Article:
Take the 2-minute tour ×
Server Fault is a question and answer site for professional system and network administrators. It's 100% free, no registration required.

I am relatively new to LDAP, and have seen two types of examples of how to set up your structure.

One method is to have the base being: dc=example,dc=com while other examples have the base being o=Example. Continuing along, you can have a group looking like:

    dn: cn=team,ou=Group,dc=example,dc=com
    cn: team
    objectClass: posixGroup
    memberUid: user1
    memberUid: user2

... or using the "O" style:

    dn: cn=team, o=Example
    objectClass: posixGroup
    memberUid: user1
    memberUid: user2

My questions are:

  1. Are there any best practices that dictate using one method over the other?
  2. Is it just a matter of preference which style you use?
  3. Are there any advantages to using one over the other?
  4. Is one method the old style, and one the new-and-improved version?

So far, I have gone with the dc=example,dc=com style. Any advice the community could give on the matter would be greatly appreciated.

share|improve this question
add comment

1 Answer 1

up vote 19 down vote accepted

The "dc" style generally indicates a dns-based LDAP tree of some kind. This is the style Active Directory uses. If you don't care about dns-based LDAP trees, then other types can be used just fine. Novell's eDirectory is an "O" based tree. Some caveats:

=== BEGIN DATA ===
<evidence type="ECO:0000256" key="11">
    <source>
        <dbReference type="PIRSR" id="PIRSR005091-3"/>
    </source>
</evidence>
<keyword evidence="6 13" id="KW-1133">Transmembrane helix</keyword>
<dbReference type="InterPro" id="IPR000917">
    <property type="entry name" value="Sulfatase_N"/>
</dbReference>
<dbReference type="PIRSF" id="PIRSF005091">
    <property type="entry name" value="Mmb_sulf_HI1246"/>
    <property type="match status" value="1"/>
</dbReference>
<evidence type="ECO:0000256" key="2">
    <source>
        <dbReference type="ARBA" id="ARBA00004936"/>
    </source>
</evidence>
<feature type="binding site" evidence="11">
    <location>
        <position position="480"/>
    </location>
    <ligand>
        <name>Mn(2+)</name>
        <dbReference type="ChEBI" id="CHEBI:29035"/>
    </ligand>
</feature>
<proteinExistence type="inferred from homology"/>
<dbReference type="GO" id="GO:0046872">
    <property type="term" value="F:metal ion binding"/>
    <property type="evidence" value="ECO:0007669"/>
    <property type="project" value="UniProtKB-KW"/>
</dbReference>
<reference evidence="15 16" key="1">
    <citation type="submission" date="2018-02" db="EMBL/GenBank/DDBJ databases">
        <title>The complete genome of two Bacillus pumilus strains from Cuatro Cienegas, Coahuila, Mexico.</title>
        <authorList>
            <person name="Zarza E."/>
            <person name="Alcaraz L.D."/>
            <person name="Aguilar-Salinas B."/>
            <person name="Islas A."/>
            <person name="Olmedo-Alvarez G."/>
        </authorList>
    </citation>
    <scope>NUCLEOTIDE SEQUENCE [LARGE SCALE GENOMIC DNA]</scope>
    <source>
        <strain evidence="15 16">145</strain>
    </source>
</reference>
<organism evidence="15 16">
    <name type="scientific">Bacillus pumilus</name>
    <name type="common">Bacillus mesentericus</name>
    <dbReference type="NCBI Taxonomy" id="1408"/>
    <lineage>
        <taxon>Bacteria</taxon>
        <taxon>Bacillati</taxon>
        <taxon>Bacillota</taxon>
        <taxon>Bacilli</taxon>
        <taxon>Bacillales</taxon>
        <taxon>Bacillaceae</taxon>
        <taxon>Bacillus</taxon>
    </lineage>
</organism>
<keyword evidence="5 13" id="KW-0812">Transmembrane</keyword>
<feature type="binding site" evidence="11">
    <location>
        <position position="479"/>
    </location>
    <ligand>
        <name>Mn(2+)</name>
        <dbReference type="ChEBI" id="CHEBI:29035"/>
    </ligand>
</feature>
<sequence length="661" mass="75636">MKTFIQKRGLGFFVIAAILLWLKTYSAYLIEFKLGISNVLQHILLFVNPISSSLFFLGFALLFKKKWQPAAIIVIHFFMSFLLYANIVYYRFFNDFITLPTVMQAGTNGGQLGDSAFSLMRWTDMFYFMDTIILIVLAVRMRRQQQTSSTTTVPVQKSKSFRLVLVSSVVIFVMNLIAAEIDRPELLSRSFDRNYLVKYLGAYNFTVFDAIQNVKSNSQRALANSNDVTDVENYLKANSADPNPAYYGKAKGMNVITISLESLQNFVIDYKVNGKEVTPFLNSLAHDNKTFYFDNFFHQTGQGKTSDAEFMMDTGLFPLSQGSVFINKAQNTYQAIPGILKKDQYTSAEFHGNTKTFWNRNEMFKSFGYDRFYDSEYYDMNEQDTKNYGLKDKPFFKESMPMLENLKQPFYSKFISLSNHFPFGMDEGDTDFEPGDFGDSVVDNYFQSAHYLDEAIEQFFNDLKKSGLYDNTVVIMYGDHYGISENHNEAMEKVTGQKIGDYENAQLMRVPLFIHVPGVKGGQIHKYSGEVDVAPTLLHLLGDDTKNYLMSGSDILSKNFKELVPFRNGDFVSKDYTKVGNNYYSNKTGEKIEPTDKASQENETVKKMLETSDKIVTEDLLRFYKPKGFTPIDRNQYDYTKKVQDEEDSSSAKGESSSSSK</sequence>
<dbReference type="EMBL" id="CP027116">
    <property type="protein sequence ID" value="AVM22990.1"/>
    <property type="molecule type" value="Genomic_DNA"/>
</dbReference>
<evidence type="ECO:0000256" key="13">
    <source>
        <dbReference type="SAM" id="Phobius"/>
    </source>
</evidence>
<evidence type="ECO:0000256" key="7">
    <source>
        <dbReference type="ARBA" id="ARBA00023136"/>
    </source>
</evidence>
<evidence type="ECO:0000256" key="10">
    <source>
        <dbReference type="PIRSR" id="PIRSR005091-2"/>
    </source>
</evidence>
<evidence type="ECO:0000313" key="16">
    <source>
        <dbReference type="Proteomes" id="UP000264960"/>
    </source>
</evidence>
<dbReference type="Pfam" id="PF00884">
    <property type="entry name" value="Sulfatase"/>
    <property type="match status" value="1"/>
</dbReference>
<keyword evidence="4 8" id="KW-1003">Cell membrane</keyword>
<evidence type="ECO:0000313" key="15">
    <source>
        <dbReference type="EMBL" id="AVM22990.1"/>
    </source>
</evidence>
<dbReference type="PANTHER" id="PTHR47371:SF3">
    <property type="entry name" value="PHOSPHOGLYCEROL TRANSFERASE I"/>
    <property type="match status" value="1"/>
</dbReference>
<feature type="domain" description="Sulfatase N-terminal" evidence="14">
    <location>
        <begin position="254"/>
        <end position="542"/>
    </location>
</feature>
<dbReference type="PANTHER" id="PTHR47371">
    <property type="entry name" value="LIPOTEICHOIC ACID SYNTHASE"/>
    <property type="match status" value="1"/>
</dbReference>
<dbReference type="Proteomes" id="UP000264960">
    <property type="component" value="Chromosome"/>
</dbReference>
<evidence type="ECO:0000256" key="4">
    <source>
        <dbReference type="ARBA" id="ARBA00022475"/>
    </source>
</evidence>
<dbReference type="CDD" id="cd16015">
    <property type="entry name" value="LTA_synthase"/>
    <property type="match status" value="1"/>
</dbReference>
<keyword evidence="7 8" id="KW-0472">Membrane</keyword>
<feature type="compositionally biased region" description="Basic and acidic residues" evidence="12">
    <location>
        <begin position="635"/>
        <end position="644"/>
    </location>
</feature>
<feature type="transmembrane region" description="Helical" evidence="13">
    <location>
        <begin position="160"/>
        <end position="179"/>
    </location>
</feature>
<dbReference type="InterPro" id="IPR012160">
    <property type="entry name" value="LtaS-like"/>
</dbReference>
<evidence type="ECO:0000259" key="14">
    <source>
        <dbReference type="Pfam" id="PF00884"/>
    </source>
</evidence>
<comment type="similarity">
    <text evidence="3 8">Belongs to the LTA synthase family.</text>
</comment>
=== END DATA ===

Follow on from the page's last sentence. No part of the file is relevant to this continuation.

• DC-style is what AD uses. A lot of 3rd party products that support AD LDAP sources like this style of tree a lot better than "O" based trees. I've had trouble getting these clients to talk to O-style LDAP trees.
  • AD doesn't use "O" at all, so some LDAP clients/parsers may not support it as a result. The same goes for "L" (location).
  • If you're not DNS-rooting your tree, DC-style is much less important
  • Hybrid styles are just fine. Your LDAP root is "dc=example,dc=com", and you use an O-style tree under that. DN's could very well be, "cn=bobs,ou=users,o=company,dc=example,dc=com"

In general, your need to be compatible with 3rd party LDAP client is what should drive your structure. If it needs a dialect, it'll probably need to look as active-directory like as possible. If they're pure LDAP clients, in that they really do support the entire spec, then structure shouldn't matter.

I don't know of any ldap tree-structure standards, but I'm sure others will pipe up if there are any.

share|improve this answer
1  
+1 Nice answer. Clarified things for me too. –  John Gardeniers Aug 3 '09 at 9:49
    
Awesome answer, thank you very much! –  Peter Sankauskas Aug 4 '09 at 16:03
add comment

Your Answer

 
discard

By posting your answer, you agree to the privacy policy and terms of service.

Not the answer you're looking for? Browse other questions tagged or ask your own question.